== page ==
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|THE COUNCIL OF EMPLOYMENT MINISTERS FROM THE EU MEMBER STATES recently took the latest step in the long march towards remedying the appalling situation of young people over much of the Community. Under the Youth Guarantee they committed themselves to putting in place measures to ensure that young people up to the age of twenty-five receive a good quality offer of employment, continued education, an apprenticeship or a traineeship within four months of leaving school or becoming unemployed. The guarantee requires EU countries to establish strong partnerships with schools and universities, training providers, employment services, social partners and career guidance providers so that they may intervene positively in the lives of young people. As well as the general European Social Fund, regions where youth Fund, regions where youth unemployment is higher than 25% can make use of €6 billion set aside by the Youth Employment Initiative for the period from 2014 to 2020. It is estimated that the cost of doing nothing, with nearly a quarter of those aged between 16 and 25 officially unemployed, is €153 billion, more than the entire EU annual budget. The European Commission President||
José-Manuel Barroso commented ‘Too many young Europeans are asking if they will ever find a job or have the same quality of life as their parents … I call on Member States to translate this agreement into concrete action as swiftly as possible'. Reaction to the initiative was generally positive: ETUC Deputy General Secretary Patrick Itschert called it ‘a step in the right direction‘ while Hannes Swoboda, the leader of the Socialists & Democrats (S & D) group in the European Parliament, declared ‘The youth guarantee will offer a fresh start for millions of young people’ and asked for it to be extended to everybody under 25 and recent graduates younger than 30. Caveats concerned linking the new initiative to permanent jobs: ‘The success of youth guarantees is highly dependent on other public policies in place, i.e. apprenticeships, traineeships. We cannot afford to lose a generation’ said the director of EU labour think tank Eurofound and Mr. Itschert cautioned ‘The real problems nonetheless remain job creation and quality jobs. For that, investments and a social contract are needed’.
EU Commission President Barroso, ETUC’s Patrick Itschert and S & D leader Swoboda
TURKISH UNIONS CONTINUALLY FACE problems with recognition (see issue 60 and many past), often with subsidiaries of worldwide multi-national companies. Turkey produces textiles and leather goods for many fashion brands so it was in Istanbul’s main shopping street that protesters gathered to highlight the systematic discrimination, intimidation and dismissals by the DESA and ISMACO companies of Deri-Is trade union members. Prada, Mıu Mıu, Marks and Spencer, Mulberry, Burberry, Whistles and Nicole Farhi are all supplied by DESA while ISMACO pays production workers €380 a month to manufacture Ermenegildo Zegna shirts that sell for €500. Despite a court judgement ruling that DESA had sacked 34 workers merely for joining the union, the company preferred to pay them off rather than re-instate while over at ISMACO four dismissed workers have been picketing since December. Deri-Is Assistant General Secretary Kemal Özkan, said ‘This kind of action will continue in the coming days until both companies change their unacceptable attitudes’.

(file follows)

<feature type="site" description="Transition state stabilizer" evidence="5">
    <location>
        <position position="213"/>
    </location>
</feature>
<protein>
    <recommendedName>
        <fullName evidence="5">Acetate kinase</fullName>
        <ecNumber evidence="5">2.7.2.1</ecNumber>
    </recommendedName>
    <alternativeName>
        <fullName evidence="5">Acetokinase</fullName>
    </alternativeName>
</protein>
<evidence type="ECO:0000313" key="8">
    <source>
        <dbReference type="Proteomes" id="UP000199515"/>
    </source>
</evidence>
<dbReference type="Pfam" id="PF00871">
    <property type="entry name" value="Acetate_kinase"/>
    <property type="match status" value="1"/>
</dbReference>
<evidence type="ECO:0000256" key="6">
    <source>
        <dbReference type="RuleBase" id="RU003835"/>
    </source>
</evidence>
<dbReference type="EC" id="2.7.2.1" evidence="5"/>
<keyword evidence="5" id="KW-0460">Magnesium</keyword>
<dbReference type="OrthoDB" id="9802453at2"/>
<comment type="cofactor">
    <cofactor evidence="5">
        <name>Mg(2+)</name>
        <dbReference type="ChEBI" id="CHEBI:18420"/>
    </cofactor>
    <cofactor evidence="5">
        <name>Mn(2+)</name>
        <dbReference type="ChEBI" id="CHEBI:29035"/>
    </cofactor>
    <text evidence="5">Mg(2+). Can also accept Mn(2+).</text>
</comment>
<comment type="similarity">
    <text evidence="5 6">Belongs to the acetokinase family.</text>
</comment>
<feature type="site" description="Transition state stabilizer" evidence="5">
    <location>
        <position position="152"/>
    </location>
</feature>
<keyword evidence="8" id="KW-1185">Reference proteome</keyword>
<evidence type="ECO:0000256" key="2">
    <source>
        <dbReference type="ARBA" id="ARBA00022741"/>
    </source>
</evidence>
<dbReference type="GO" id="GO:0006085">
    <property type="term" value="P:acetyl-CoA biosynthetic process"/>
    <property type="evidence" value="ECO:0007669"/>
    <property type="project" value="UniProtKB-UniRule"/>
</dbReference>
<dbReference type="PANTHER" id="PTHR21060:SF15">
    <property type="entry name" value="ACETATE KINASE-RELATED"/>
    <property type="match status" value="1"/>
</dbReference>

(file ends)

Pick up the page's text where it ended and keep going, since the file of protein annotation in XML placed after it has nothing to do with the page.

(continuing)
INSTANCES OF UNPAID WAGES HAVE DOGGED industrial relations in Bulgaria for many years but always seem to increase in number during economic crises. Recently many strikes and protests have taken place across the economy, including at state-owned enterprises, over irregular payments; it is thought that the government owes private industry €233 million. However this is dwarfed by the €27 billion owed by companies to workers, the banks and the government. A Labour Inspectorate investigation found 13,300 violations of wage regulation in the first ten months of last year. Despite an agreement negotiated by the CITUB and CL Podkrepa union federations and a change to the Trade Act to bring it into line with the European Directive to Combat Late Payments CITUB President Plamen Dimitrov believes that the problems are far from being solved.
GERMANY IS OFTEN LAUDED AS THE country where workers have made sacrifices to ensure the ‘competitiveness’ of the economy but pressure for pay rises seems to be building up following the period of restraint. Teachers and child care workers recently went on a nationwide strike organised by the ver.di public sector and GEW educational trade unions in pursuit of a 6.5% salary increase for 800,000 employees as airport security staff were called out by ver.di to demand a 30% rise. Ver.di says that most of the security workers are in the lowest pay bracket at €8.23 an hour. ‘As long as no new offer is on the table, our only choice is to apply maximum pressure’ ver.di negotiator Andrea Becker said.
LITTLE LIECHTENSTEIN, AN ALPINE PRINCIPALITY lying between Austria and Switzerland, does not often make the news but trade union activities continue there including a recent agreement on part-time working, family-friendly policies and equal opportunities concluded by the social partners. Over 9,000 workers will benefit.